The comment that the hearing is rather like a normal distribution, in fact is true. I did a simple study in college. Though it is much more complex than a signal generator and a pair of headsets. Hearing is anything but flat, with a -3db point at 15K or so. Most people (within 1 std dev) can distinguish between the full quality original and the MP3 rendition. It's not 100% and it varies depending on the music content, People are so used to listing to crap on crap systems they just don't know. My system is crap but I have access to a studio so I know what good as it gets sounds like. People we don't have to listen to crap. Oh please don't be too harsh on old Neil.
I agree that MP3 digital audio is not what it should be in terms of inherent sound quality. I don't really have a way ( at least I haven't take recordings to my spectrum analyzer to verify), but I can determine some artist's recordings are much cleaner, crisper, more dynamic range. So it would seem that the capability is there, just not used. Why? We don't use video caset tapes anymore, even more we're moving from DVD formats. There's a whole new market out there!
The ultimate for me would be the availability of the raw tracks in their native format. Then I could "mix" and "master" them the way I liked and preserve the highest quality or compress as desired. All very possible with today's technology.
We can't forget in this mix that, objectively, the "better" sound of vinyl and tubes is much poorer than most good quality digital. There is more noise (as already pointed out) and more harmonic distortion. The thing is audiophiles LIKE the distortion these formats provide. It is not really that they are truer to the original sound. It is that they are a more pleasant "interpretation" of it. The "warmth" that audiophiles attribute to these formats is not the added noise (pop, hiss, wow, and flutter) it is the distortion.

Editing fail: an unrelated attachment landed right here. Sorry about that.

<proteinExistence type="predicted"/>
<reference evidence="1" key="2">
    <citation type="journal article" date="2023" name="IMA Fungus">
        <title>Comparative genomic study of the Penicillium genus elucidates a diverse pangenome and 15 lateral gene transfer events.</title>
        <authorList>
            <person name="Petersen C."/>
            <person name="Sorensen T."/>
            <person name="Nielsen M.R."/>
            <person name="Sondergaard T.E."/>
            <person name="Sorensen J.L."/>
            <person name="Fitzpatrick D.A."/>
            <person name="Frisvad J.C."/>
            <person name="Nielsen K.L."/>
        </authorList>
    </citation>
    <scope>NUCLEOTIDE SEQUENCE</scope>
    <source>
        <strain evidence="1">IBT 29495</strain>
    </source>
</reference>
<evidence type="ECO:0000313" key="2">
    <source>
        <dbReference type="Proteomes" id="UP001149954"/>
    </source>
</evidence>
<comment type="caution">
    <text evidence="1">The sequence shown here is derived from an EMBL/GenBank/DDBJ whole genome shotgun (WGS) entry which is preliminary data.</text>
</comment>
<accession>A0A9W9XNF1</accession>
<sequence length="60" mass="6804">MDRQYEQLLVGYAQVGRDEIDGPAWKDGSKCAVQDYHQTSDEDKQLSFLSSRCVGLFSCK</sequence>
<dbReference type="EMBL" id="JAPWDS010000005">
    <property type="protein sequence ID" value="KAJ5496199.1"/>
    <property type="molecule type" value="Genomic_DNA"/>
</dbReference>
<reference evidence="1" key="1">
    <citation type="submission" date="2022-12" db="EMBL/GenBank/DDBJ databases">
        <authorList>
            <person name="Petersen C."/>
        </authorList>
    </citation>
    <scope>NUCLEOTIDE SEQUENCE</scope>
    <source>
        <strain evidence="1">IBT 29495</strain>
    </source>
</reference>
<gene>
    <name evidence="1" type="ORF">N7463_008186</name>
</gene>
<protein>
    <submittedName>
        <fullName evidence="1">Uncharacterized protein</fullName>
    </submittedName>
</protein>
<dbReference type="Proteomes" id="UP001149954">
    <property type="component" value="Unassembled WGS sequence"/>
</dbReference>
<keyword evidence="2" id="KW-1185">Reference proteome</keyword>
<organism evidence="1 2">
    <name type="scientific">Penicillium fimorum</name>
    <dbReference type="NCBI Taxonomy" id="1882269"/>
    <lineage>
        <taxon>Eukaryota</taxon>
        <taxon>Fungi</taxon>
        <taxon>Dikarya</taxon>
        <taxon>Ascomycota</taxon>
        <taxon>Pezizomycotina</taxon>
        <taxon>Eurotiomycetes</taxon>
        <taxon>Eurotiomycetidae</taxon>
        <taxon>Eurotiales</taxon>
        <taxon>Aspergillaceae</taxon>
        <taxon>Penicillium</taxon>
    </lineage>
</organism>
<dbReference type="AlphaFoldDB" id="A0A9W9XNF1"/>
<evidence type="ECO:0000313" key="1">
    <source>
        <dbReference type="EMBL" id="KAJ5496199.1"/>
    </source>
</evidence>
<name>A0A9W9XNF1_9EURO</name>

This can be digitally simulated. It would be interesting to see how a high quality digital recording, the same recording with "simulated vinyl", and a vinyl recording of the same thing fared in a double-blind test.
Vinyl particularly fails as you near the inner radius of a 33 1/3 RPM LP. Insufficient linear velocity plus exaggerated tracking error. Exotic tone arm designs can fix the tracking, but can do nothing about the lack of velocity. Couple that with surface defects, debris, and microphonics, and I don't understand the allure at all. Note, I grew up with vinyl, I still have quite a bit of it, but I won't be buying any new.
You're certainly entitled to your opinion that vinyl sounds "better." But there are also a "whole lot" of audio engineers, musicians and audiophiles - with equally critical "ultimate listening devices" attached to their heads - who think digital sounds "better."
So, subjective opinions aside, we are left with the objective data - i.e., technical specs and measurements - which clearly show that CD/digital is technically superior to vinyl in almost every respect.
The term "MP3" in the headline is being used loosely to refer to lossy compressed formats in general. And while iTunes and its 256-kbps AAC format is undoubtedly the 800-lb gorilla of consumer music downloads, most other services like Amazon and Google etc., still sell MP3s. And MP3 still appears to be the most popular music sharing format.
There is likely a gaussian distribution for peoples ability to hear variations in sound quality. I think a number of studies have been done that show your average person can not tell the difference between a good 256 Kbps MP3 and a non compressed source. Do some people prefer vinyl or tube sound, yes I am sure they do, it depends on what you are used to, both have large problems as pointed out like poor signal to noise and added distortion and the benefit of soft clipping. The biggest problem with recordings today is the over use of dynamic range compression, this works well for cars but is bad for home use. Ultimately most of this is not important, what matter is the content, in which case even in live venues there are usually problems with the fidelity but that is out weighed by the enjoyment of the music.
For the record (pardon the pun), I do believe Golden-eared individuals do exist and are capable of discerning subtle audio artifacts to a degree that would shame us mere mortals, who are evidently satisfied with our "Portable Picnic Players...", to borrow a quote.
But seriously, I would wish and expect any new High Quality digital format to receive unconditional approval from at least a group of industry respected "ears". I agree with Frank E's observation regarding MP3; it is the wrong format to focus on for discussions of audiophile level High Quality audio.